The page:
This article relies largely or entirely on a single source. (January 2016)
Langtang is a region in the north-central Himalayas of the Bagmati Province of Nepal. Situated 51 kilometres north of the Kathmandu Valley, the region is renowned for hosting the Langtang national park which eventually constitutes the border with the Tibet autonomous region of China. About 4,500 people reside inside the park (with Tamang as majority), and many more depend on it for timber and firewood.
The park contains a wide variety of climatic zones, from subtropical to alpine. Approximately 25% of the park is forested. Trees include the deciduous oak and maple, evergreens like pine, and various types of rhododendron. Animal life includes the Himalayan black bear, Himalayan tahr, Assam macaque, snow leopard, yak, red panda and more than 250 species of birds. There are also stories of Yeti sightings.
The park contains the Gosainkunda lakes, sacred to Hindus. Pilgrimages are made there in August. Another spiritual site is the Buddhist monastery Kyanjin Gompa. Popular activities for tourists in the park include trekking, climbing, and white-water rafting.
The village of Langtang was completely destroyed by a massive avalanche followed by the earthquake in April 2015. The village suffered an estimated 310 deaths, including 176 Langtang residents, 80 foreigners, and 10 army personnel. More than 100 bodies were never recovered.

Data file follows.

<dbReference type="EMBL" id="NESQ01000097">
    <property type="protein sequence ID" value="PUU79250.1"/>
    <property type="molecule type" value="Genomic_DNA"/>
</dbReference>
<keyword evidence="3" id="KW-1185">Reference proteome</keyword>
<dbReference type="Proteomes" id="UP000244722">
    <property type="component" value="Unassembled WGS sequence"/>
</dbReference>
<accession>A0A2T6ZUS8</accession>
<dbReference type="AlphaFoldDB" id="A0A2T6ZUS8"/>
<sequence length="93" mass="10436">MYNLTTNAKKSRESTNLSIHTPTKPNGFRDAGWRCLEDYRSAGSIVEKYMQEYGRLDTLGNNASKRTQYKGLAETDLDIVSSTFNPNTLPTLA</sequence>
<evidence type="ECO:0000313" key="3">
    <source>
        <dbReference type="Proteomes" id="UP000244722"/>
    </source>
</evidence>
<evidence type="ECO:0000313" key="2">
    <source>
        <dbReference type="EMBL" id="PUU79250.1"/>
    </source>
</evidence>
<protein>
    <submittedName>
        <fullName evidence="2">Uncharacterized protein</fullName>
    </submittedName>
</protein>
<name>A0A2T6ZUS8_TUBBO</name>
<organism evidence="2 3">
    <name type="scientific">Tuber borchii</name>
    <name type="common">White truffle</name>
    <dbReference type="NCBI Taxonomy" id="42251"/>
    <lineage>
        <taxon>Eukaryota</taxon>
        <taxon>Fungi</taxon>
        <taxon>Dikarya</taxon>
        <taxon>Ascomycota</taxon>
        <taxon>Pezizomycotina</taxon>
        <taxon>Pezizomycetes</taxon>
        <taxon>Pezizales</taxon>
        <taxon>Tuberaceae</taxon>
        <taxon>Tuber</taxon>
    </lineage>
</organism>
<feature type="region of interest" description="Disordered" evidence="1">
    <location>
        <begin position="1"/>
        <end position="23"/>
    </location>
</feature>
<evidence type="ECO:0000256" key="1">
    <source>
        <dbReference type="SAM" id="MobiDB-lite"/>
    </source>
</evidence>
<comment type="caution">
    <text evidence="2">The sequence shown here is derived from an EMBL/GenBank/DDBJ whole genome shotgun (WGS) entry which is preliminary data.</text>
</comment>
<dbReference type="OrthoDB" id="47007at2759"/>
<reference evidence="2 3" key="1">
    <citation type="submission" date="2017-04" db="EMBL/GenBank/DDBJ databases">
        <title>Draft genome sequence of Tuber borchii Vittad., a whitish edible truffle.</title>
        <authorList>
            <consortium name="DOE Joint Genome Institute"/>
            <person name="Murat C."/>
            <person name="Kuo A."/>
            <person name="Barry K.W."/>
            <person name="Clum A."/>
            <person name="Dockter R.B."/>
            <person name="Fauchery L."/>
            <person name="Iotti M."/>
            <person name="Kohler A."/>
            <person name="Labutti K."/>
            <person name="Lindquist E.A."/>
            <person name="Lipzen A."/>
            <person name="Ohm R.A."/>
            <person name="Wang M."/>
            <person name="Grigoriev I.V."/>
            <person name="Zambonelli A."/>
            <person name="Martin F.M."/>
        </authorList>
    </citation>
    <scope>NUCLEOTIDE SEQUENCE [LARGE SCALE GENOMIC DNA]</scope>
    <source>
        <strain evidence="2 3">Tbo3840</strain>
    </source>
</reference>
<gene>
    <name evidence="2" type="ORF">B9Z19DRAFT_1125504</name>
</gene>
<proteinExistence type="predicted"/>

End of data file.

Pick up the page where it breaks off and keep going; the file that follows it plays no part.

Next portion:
Langtang Himal is a mountain range in the Himalayas comprising the following peaks:
|Langtang Lirung||7,234 m (23,734 ft)|
|Langtang Ri||7,205 m (23,638 ft)|
|Dorje Lakpa||6,966 m (22,854 ft)|
|Loenpo Gang||6,979 m (22,897 ft)|
|Changbu||6,781 m (22,247 ft)|
|Yansa Tsenji||6,690 m (21,950 ft)|
|Kyunga Ri||6,601 m (21,657 ft)|
|Dogpache||6,562 m (21,529 ft)|
|Langshisha Ri||6,427 m (21,086 ft)|
|Gangchenpo||6,387 m (20,955 ft)|
|Morimoto||6,150 m (20,180 ft)|
|Tsogaka||5,846 m (19,180 ft)|
|Yala Peak||5,520 m (18,110 ft)|
- "Flora and Fauna in Langtang national park". Ministry of Forest and Environment, Government of Nepal.
- "Faunal Diversity". dnpwc.gov.np. Retrieved 2021-12-23.
- Cadwalladr, Carole (May 16, 2015). "Nepal earthquake: the village wiped off the map in a few terrifying seconds". The Guardian. Retrieved 29 January 2016.
- Carter, H. A. (1985). "Classification of the Himalaya" (PDF). American Alpine Journal. 27 (59): 109–141.